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In re the Judicial Settlement of the Accounts of Piffard

Court of Appeals of the State of New York
Nov 27, 1888
18 N.E. 718 (N.Y. 1888)


Argued October 22, 1888

Decided November 27, 1888

John R. Strang for appellants. Francis H. Wilson for Emma M. Piffard, respondent.

George F. Yeoman for executors, etc., of Sarah Eyre Piffard, respondents.

The testator, by his last will, duly executed, gave to his daughter, Sarah, one-fifth of all his real and personal property. The devise and bequest was absolute and without condition, and such as to vest in her a complete title to the property given. Of course such legatee and devisee, if she lived until her father's will took effect, would have the absolute ownership and power of disposition, and could transfer it by will to whomsoever she pleased. By a codicil made a few years later, the testator again referred to the devise and bequest to Sarah, and made a further provision relative thereto. It reads thus: "I do hereby direct that my said daughters, Sarah Eyre Piffard and Ann Matilda Piffard, named in my said will, shall have power, by their several wills heretofore or hereafter duly made and executed, to dispose of, devise and bequeath the share of my estate devised and bequeathed to them severally in and by my said will; and to that end I direct that such share or shares shall be paid over by my said executors to the executors or trustees named in and by the several wills of my said daughters in case of the death of them, or either of them, in my lifetime, instead of to my said daughter or daughters; but if my said daughters shall survive me, then such shares shall be paid to them severally, as now provided in and by my said will." It seems to me impossible to misunderstand the purpose of this provision.

It was clearly intended to reach and cover a contingency which has actually occurred, and to prevent a lapse of the legacies by the death of a daughter in the testator's lifetime. To that event the provision of the codicil was confined, and only in that event could it be consistent with the absolute devise and bequest and essential to make it effectual. And while, to reach this result, the testator gave a power of appointment, which, as a power, the donee could not execute in her father's lifetime, because she could not herself dispose of what remained wholly in another's power and ownership, yet the further language of the codicil shows its intent to be that, in case of the death of the daughter in the lifetime of the father, the latter intended to devise and bequeath by force of his own will the daughter's one-fifth to such person or persons and in such shares and proportions as by an existing will, made before or after the date of the codicil, she had determined and directed or should determine and direct in the disposition of her own property; and "to that end," in aid of that result, he explicitly declares that the one-fifth given to her shall be paid over to her executors for the evident purpose of passing to her devisees and legatees that share precisely as if it had been her property at her death, and had become distributable as such by force of her will. And this view is very greatly strengthened by the fact that after her death leaving a last will, the testator, with full knowledge of the existing situation, made two other codicils, confirming his will and the provisions contained in it now in question.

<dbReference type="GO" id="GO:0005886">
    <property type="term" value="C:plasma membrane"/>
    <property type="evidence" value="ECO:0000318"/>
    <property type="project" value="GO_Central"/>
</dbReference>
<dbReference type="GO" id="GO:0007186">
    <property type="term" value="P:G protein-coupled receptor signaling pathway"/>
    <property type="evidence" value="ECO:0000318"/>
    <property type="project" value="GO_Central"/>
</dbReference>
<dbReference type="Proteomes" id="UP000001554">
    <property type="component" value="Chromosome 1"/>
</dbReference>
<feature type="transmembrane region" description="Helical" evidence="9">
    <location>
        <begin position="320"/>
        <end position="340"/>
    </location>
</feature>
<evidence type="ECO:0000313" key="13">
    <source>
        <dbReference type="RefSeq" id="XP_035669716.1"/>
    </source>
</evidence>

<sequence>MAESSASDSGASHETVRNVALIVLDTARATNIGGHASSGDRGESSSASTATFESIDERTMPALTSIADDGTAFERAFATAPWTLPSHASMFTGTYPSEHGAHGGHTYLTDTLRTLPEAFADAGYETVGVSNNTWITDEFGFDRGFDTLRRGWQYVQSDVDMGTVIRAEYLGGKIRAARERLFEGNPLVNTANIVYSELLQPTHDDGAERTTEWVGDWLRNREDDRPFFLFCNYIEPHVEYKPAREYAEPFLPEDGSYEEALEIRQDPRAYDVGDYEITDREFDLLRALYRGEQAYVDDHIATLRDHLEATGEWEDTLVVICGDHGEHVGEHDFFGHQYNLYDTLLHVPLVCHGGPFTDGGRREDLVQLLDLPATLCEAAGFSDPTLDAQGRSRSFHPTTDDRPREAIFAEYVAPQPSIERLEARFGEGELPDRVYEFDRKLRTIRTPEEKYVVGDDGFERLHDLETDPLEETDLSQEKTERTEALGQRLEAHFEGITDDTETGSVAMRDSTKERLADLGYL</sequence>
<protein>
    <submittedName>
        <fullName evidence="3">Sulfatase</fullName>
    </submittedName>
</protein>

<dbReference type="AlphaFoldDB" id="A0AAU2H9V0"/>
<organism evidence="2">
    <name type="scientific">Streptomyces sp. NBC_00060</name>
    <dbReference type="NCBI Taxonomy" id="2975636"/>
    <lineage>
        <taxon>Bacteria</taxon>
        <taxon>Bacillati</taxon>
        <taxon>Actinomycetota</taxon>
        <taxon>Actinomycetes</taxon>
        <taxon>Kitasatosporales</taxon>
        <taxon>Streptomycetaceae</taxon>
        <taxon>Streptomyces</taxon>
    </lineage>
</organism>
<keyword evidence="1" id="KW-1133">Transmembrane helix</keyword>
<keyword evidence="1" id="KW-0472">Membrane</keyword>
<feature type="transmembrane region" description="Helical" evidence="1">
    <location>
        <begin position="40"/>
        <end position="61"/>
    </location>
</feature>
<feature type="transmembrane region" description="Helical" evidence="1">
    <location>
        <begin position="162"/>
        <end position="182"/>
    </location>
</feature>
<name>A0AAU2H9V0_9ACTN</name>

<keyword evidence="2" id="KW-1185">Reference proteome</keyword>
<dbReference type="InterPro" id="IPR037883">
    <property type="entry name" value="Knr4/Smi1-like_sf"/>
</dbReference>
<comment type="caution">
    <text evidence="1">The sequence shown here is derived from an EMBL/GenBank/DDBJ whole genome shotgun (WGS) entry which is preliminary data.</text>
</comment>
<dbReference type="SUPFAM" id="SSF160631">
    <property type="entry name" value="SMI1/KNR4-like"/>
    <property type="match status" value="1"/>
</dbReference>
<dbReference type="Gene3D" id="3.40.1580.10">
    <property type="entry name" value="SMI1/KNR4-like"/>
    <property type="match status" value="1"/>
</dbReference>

While, therefore, it may not be possible to sustain the power of appointment as such, and so enable Sarah's devisees and legatees to take the one-fifth by force of her will, it is possible to see in the will of the father a clear intent to prevent a lapse and avoid a partial intestacy by carrying over the one-fifth which she did not take, through her executors, to those whom she should name as devisees and legatees of her property, and in the proportions by her directed. Her will, therefore, is referred to, not as transferring the property by an appointment, but to define and make certain the persons to whom and the proportions in which the one-fifth should pass by the father's will in case of the death of the daughter in his lifetime. What she would have done by her will but could not, that he did for her by his own will.

This was the construction adopted by the General Term, and we concur in it.

The judgment should be affirmed.

All concur.

Judgment affirmed.

Summaries of

In re the Judicial Settlement of the Accounts of Piffard

Court of Appeals of the State of New York
Nov 27, 1888
18 N.E. 718 (N.Y. 1888)
Case details for

In re the Judicial Settlement of the Accounts of Piffard

Case Details

Full title:In the Matter of the Judicial Settlement of the Accounts of ANN MATILDA…

Court:Court of Appeals of the State of New York

Date published: Nov 27, 1888


18 N.E. 718 (N.Y. 1888)
18 N.E. 718

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